Very interesting stories about media and how it is changing and being used to influence politics. This site is all about media and the arts, and this mornings two stories show the wide range of ideas that are being pumped out to society from the new media sources. Both extremes are backed by large corporate funders backing very different agendas.

 

 

Sam Shepard’s Magic Time

By MISHA BERSON : orartswatch – excerpt

Present at the creation in the late, great playwright’s San Francisco years: watching an American “seeker and experimentalist” at work

Motorcycles would vroom into the massive parking lot at Fort Mason Center in San Francisco, a former Army facility being transformed into an arts complex. And if I looked out of the right window from my warehouse office, I’d see Sam Shepard roaring into the parking lot alongside John Lion, the artistic head of the Magic Theatre.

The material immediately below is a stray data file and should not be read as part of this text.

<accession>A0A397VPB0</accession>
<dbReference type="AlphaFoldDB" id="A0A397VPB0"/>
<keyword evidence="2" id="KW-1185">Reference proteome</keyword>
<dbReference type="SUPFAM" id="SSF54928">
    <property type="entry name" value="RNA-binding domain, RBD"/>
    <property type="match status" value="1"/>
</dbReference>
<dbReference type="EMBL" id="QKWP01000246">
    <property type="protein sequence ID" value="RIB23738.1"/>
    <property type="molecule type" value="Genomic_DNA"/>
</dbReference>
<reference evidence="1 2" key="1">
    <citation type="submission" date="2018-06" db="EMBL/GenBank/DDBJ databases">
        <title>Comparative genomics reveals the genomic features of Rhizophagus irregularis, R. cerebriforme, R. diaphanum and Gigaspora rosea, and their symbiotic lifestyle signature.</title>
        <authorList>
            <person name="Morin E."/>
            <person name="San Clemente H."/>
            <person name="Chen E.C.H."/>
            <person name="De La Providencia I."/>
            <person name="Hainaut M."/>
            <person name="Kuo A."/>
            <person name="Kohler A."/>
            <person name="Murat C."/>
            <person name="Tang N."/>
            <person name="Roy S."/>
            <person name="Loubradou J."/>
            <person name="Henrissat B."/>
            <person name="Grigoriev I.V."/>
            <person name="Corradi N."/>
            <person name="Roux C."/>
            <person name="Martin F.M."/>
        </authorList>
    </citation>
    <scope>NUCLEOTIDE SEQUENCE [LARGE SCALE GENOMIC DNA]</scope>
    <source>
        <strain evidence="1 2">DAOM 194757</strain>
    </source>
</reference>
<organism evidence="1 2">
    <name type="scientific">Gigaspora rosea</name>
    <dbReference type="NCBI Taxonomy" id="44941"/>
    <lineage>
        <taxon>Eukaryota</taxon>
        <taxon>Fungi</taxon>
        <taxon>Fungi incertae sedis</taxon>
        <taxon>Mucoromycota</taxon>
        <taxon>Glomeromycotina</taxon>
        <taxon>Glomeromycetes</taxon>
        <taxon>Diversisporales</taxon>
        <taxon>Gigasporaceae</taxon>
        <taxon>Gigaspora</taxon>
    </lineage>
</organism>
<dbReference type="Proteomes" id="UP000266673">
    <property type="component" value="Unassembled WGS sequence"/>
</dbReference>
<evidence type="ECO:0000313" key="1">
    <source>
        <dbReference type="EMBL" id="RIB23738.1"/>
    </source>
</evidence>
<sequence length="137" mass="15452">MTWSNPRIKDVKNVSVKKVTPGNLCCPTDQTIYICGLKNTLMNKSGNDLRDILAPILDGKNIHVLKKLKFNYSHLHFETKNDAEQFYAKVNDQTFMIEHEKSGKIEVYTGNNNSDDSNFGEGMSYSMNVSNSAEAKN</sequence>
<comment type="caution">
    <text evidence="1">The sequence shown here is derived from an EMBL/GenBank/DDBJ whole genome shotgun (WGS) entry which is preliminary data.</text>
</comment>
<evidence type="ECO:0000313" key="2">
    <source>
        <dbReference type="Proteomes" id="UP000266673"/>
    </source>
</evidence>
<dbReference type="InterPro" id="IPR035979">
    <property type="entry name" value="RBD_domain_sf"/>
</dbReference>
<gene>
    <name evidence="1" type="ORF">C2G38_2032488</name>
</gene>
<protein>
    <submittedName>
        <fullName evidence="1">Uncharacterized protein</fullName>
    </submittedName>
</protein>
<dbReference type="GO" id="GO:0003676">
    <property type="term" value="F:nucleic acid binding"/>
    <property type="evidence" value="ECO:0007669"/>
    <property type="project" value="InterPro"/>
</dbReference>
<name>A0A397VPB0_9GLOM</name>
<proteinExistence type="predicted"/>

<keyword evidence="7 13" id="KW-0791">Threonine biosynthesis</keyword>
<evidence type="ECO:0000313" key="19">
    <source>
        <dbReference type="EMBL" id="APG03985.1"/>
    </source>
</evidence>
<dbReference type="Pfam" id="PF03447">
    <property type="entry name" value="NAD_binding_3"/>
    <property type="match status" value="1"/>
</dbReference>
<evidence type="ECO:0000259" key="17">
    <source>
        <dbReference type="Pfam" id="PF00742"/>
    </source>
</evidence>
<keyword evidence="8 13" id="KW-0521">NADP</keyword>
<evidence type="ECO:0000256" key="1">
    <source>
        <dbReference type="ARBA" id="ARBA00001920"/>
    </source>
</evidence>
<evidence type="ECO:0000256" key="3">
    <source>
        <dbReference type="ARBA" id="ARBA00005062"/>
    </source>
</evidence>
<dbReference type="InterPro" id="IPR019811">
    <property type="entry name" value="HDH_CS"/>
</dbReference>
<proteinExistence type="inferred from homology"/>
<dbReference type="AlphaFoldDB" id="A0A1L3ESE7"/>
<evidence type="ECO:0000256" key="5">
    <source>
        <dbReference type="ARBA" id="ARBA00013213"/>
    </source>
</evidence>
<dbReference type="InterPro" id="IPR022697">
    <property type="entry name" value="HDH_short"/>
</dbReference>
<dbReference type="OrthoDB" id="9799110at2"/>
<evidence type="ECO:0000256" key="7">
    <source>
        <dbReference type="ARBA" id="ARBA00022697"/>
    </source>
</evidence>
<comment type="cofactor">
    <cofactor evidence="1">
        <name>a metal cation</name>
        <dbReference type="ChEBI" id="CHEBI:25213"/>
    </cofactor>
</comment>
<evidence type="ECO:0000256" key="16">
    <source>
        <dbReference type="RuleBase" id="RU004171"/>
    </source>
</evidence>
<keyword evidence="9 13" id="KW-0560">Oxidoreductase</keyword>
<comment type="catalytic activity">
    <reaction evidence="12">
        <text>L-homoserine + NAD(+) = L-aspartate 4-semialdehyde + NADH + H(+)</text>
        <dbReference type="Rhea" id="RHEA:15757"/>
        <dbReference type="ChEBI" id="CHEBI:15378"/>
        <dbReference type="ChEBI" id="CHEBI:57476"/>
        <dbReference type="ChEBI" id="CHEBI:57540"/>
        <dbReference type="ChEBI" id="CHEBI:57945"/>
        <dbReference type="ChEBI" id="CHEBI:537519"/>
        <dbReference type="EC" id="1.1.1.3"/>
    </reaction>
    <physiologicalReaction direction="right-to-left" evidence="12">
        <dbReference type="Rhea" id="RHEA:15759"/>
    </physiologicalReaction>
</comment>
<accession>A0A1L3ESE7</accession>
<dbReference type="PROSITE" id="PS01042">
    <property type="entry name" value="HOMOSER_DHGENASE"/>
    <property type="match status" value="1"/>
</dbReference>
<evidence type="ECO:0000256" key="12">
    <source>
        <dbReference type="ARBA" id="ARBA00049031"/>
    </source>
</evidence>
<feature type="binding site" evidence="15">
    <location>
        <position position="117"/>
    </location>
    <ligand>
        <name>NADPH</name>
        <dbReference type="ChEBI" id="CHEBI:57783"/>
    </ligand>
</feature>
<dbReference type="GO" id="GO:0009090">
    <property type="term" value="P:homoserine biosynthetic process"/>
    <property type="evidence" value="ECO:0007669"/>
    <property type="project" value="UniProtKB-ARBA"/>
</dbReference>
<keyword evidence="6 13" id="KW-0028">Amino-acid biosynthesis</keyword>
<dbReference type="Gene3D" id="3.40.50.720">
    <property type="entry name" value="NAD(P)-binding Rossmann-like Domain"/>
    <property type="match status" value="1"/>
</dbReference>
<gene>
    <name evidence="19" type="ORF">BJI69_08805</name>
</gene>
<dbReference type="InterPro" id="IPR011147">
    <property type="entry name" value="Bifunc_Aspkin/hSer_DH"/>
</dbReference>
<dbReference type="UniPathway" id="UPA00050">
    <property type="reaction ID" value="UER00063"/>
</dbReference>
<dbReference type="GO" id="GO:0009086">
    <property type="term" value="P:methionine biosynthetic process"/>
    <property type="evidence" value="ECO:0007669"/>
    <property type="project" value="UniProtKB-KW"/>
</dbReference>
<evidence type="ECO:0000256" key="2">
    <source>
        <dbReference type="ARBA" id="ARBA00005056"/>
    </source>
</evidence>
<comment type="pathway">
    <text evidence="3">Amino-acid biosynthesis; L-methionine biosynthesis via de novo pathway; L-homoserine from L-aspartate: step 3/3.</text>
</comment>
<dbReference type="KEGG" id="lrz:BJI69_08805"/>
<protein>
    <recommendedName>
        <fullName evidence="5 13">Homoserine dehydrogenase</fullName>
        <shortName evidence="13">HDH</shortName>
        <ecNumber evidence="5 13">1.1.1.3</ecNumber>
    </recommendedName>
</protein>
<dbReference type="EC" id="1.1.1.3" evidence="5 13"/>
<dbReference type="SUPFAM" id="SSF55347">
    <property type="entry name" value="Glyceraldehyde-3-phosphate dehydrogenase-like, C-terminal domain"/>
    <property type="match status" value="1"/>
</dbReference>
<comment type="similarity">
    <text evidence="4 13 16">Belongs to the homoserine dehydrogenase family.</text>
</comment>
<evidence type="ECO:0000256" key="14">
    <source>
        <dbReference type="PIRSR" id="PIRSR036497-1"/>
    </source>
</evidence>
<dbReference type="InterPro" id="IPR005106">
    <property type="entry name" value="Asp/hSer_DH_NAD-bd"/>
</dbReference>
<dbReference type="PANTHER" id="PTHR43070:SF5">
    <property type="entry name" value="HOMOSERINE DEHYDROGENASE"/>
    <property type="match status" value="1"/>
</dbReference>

Wearing leather jacket, blue jeans, and shades, his dark hair flopping over his forehead, Sam was so cool he could’ve been an extra from the iconic hipster film Easy Rider. But at that point (in the late 1970s) he was already famous in his own right, at least among theater folk, for his cowboy-beatnik charisma and his sui generis, rock-the-genre plays, like The Tooth of Crime, The Unseen Hand, and Suicide in B-Flat

The great American playwright Sam Shepard died last Thursday, July 27, 2017, at his home in Kentucky. He was 73… (more)

Sam Shepard is one of my favorite playwrights of the new experimental theatre called avant garde when it was taking off in San Francisco. I made a point of seeing his plays as they opened at the Magic and other local theatres around the SF Bay Area. As theatre workers we had the front row seats at rehearsals and watched as they developed into memorable works of art.

My first Shepard play was at New College on Valencia shortly after it was resurrected from the ashes of a mortuary. The ghost of the former occupants led an eerie feeling to the dueling rock stars in the boxing rink as the new-comer whaled on the aging star.

The smell of burnt toast is forever etched in my memory of Sam Shepard along with a barrel of huge carrots. If you are not familiar with his work you should look into it.